What you need to know about carb cycling

carb cycling picHey everybody!

I have some informations for you today, about a diet plan called carb cycling, which is one of the most effective diets used by body builders and fitness personalities. This article may be a little longer than other articles I used to write, but trust me it worth your time.

Carb Cycling is a low/no-carbohydrate diet with intermittent periods of high or moderate carbohydrate consumption.

Most people have the misconception that consuming low carbs on a daily basis for long periods of time is good for them. You cannot eat that way forever. Your body needs carbs for its daily functions. They deplete your energy and strength and are not the best method when attempting to lose body fat and retain muscle.

There are also those individuals who preach high carb diets. While high carb diets help to speed your metabolism, they are not ideal for weight-loss or reduction of body fat as we know, for weight loss the body needs to be in a  calorie deficit.

This is where carb-cycling comes in. Carb cycling is an in between type method that will give you the benefits of both a low and high carb diet which allows you to hold on to the muscle you already have and shed body fat.

This type of diet will also help you maintain your sanity, strength, and energy.

So let’s see how this diet works

Carb cycling works by giving your body the fuel it needs to increase your metabolism and create a calorie deficit to increase fat loss.

There are typically three types of days when carb cycling:
high-carb days
low-carb days
no-carb days.

These days are rotating between them.

Generally the most common carb cycling approach used is where you will place higher carbohydrate days on your heaviest training days and then lower carb days on off/low-intensity training days. This plan is usually based on eating 5 smaller meals per day, 3 meals and 2 snacks (healthy ones)

In order to lose weight, our bodies need the right combination of proteins, carbs, and healthy fats.

Here’s why:

  • Protein builds and maintains muscles and these muscles burn calories like. Protein also breaks down more slowly than carbs and fat, which burns even more calories and helps you feel fuller longer.
  • Carbs are the preferred fuel source for your muscles and organs, and they come in healthy versions (vegetables, fruits, grains, and legumes), and not-so-healthy versions (cakes, cookies, soda, doughnuts, candy, and many processed foods).  Healthy carbs are also very important for burning calories, and since they break down more slowly than those not-so-healthy carbs, they keep your blood sugar and energy levels steady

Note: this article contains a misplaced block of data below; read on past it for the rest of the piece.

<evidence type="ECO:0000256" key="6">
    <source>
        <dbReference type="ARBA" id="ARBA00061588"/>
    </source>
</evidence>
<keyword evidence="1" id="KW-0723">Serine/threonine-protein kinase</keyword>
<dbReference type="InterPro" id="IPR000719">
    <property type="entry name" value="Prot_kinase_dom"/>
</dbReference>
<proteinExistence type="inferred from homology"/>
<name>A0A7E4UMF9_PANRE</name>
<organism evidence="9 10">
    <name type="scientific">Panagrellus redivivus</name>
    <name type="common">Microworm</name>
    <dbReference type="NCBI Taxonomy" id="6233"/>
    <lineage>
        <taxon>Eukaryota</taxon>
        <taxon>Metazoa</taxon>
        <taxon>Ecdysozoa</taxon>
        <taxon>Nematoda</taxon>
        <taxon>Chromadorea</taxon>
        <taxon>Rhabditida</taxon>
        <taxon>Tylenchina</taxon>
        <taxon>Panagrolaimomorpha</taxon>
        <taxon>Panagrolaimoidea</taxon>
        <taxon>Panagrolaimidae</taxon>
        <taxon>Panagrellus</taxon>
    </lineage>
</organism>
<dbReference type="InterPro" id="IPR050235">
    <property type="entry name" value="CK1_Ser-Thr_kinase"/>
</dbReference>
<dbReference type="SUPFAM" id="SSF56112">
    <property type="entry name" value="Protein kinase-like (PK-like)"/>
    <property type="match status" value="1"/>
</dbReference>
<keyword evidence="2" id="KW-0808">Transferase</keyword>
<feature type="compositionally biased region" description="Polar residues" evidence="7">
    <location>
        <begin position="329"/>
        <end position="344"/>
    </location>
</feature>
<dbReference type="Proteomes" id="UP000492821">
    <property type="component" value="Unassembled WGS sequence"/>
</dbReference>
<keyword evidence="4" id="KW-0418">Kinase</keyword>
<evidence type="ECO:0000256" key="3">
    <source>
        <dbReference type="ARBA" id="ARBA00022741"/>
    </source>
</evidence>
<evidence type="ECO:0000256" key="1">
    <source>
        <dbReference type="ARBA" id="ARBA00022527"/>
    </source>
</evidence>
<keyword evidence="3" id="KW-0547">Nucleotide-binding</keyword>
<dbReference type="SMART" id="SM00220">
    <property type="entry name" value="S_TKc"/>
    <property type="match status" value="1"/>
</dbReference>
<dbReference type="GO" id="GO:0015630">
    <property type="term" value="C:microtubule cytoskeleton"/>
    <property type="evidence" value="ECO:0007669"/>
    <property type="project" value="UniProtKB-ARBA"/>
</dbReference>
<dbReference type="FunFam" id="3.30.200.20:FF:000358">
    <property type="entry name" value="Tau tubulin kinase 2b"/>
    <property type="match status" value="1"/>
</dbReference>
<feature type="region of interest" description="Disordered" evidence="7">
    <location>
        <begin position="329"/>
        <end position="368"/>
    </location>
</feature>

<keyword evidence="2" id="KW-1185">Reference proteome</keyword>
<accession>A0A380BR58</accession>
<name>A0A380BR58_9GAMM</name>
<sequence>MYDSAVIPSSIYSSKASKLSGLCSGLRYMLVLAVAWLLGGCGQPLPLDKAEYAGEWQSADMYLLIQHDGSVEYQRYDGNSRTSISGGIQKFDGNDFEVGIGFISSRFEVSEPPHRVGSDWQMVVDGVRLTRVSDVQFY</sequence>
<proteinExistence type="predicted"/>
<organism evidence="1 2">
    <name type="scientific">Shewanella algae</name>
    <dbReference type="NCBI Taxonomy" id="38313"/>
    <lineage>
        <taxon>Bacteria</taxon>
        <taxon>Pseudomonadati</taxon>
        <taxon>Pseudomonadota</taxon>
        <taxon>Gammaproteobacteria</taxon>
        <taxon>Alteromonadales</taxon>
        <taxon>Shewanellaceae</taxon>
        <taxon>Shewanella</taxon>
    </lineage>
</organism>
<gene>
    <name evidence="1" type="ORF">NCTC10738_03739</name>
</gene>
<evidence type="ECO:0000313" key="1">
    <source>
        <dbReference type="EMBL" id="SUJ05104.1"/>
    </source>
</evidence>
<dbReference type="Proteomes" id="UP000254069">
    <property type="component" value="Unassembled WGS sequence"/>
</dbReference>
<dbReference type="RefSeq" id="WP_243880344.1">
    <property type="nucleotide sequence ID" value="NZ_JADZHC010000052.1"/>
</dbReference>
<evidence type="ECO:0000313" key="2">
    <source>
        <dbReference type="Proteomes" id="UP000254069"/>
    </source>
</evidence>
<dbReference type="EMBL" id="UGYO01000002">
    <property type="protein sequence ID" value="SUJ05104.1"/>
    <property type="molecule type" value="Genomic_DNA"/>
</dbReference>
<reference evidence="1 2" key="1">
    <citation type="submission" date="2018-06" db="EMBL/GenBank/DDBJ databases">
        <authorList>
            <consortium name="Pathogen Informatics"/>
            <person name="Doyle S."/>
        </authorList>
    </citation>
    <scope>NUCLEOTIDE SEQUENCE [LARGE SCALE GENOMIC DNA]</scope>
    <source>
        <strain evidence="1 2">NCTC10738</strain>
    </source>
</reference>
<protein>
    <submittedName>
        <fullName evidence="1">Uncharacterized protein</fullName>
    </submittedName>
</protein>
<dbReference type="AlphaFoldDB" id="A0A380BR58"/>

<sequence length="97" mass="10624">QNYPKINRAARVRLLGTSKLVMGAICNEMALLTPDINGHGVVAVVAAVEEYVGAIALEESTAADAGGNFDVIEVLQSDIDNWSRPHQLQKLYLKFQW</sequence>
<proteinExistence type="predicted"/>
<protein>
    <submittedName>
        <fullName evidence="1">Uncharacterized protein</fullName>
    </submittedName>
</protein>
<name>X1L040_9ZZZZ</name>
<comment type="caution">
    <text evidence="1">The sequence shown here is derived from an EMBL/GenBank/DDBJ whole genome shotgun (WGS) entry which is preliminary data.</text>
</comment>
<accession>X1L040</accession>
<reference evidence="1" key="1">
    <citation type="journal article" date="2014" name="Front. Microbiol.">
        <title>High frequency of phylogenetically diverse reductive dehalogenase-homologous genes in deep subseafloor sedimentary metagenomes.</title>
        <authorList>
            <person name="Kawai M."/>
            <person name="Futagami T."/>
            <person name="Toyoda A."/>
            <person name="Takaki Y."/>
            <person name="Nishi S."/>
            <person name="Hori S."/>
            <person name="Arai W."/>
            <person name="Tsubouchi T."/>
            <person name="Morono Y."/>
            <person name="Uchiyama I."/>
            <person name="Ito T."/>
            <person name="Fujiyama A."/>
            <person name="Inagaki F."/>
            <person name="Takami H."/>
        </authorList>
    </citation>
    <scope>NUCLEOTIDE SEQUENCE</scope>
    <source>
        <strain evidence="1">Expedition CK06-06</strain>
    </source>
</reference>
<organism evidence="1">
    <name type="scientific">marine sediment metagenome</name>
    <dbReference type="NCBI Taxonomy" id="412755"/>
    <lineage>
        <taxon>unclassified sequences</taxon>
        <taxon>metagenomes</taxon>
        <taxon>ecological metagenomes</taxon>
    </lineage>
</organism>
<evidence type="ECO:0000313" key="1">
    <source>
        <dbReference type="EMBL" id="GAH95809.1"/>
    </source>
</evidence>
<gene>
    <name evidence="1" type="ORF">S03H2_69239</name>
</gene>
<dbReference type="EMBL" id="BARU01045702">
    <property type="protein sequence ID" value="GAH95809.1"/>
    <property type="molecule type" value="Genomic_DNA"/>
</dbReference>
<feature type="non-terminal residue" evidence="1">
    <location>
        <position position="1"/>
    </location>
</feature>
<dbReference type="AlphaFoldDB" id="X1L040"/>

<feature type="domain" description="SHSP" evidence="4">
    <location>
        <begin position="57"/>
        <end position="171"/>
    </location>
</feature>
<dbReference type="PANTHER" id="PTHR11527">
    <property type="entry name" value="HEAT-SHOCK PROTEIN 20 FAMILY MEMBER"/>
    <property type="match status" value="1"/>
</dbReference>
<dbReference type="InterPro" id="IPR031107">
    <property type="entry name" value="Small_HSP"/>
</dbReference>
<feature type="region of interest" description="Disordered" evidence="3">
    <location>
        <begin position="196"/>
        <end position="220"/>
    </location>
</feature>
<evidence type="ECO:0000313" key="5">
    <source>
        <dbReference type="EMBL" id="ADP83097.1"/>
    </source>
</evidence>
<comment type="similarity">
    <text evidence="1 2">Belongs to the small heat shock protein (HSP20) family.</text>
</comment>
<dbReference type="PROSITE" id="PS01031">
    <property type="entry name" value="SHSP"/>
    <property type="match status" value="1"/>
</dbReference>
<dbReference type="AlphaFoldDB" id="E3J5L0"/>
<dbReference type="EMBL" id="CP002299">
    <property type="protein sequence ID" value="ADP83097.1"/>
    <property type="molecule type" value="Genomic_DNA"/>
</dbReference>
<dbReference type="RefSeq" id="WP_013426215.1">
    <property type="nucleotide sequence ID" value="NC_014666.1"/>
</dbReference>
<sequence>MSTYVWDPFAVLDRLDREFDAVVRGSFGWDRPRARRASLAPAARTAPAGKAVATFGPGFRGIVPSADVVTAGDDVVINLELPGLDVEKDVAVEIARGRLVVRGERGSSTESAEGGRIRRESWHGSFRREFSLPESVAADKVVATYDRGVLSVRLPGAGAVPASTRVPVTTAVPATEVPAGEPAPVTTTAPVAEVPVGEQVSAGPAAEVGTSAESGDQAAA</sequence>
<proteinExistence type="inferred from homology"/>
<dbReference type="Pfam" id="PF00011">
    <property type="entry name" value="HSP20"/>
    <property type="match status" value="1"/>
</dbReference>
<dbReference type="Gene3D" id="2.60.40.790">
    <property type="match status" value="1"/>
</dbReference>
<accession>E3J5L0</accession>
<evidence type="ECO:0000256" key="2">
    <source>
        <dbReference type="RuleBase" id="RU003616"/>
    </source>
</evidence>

• Healthy fats (unsaturated fats) eaten in moderation help the development and function of your eyes and brain and help prevent heart disease, stroke, depression, and arthritis. Healthy fats also help keep your energy levels steady and keep you from feeling hungry.

So why do we alternate high-carb and low-carb days in carb cycling?

On high-carb days you’re stocking your calorie-burning furnace so that on low-carb days your furnace burns fat, and lots of it! So it tricks your metabolism into burning a lot of calories, even on those low-carb days. It’s an amazing and well-proven process.

Occasionally, you may feel hungry on your Low Carb days. This is because you’re avoiding starchy carbohydrates which fill you up fast and contain a lot of calories.

In these cases you can add more protein and vegetables to your meal. There’s no harm in eating an extra chicken breast or more salad.

Here is the list of the approved carbohydrates:

  • Brown rice
  • Oats (Slow Cooked Preferred)
  • Sweet potatoes
  • Spelt whole grain
  • Starchy Veggies (corn, peas, etc.)
  • Beans/Legumes

Approved Yet Limited Carbohydrates

  • Whole-wheat pasta
  • Whole grain breads, pitas, etc.

Approved Lean Protein Sources (A)

  • Chicken (white meat)
  • Turkey (white meat)
  • Tuna Fish (can), natural, no oil
  • Fish (flounder, tuna, salmon, shark)
  • Shellfish (all types)
  • Protein (preferably whey post workout, and casein before bed; must be low-carb)
  • Lean beef (including lean cuts of steak)
  • Cottage Cheese (0 or 1% fat)
  • Egg whites (egg beaters)

Approved Higher-Fat Protein Sources (B)

  • Chicken (dark meat)
  • Turkey (dark meat)
  • Eggs (half whites, half whole eggs)
  • Steak and other meats
  • Cottage Cheese (Whole Milk)

Fat Sources

  • Almonds, wallnuts, nuts, peanuts (or nuts natural butter)
  • Flax Oil
  • Cod Liver Oil
  • Hemp Seed Oil
  • Olive Oil

Water Consumption
In short, you can never have enough. The ten 8-ounce glasses per day recommendation is the minimum. You should drink at least a gallon (3.5-4 liter) per day

Here is a weekly cycle that should work nicely for most:

Monday = No Carb
Tuesday = Low Carb
Wednesday = High Carb
Thursday = No Carb
Friday = Low carb
Saturday = High Carb
Sunday = Low Carb

The carb cycling diet is easy to maintain, and because you cycle on and off carbs, the body does not plateau like it would on a prolonged low carbohydrate diet.

Carb cycling speeds up metabolism and gets your body to efficiently use up fuel while sustaining muscle and burning off body fat! Use a carb cycling diet along with a consistent workout plan!

Hope you enjoyed it! Have a beutiful day! 🙂

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2 thoughts on “What you need to know about carb cycling

  1. Please share an example of a meal plan of what you’ll eat on a low carb day, no carb day and high carb day. Also, where would you include fruit? Thanks for the great article.

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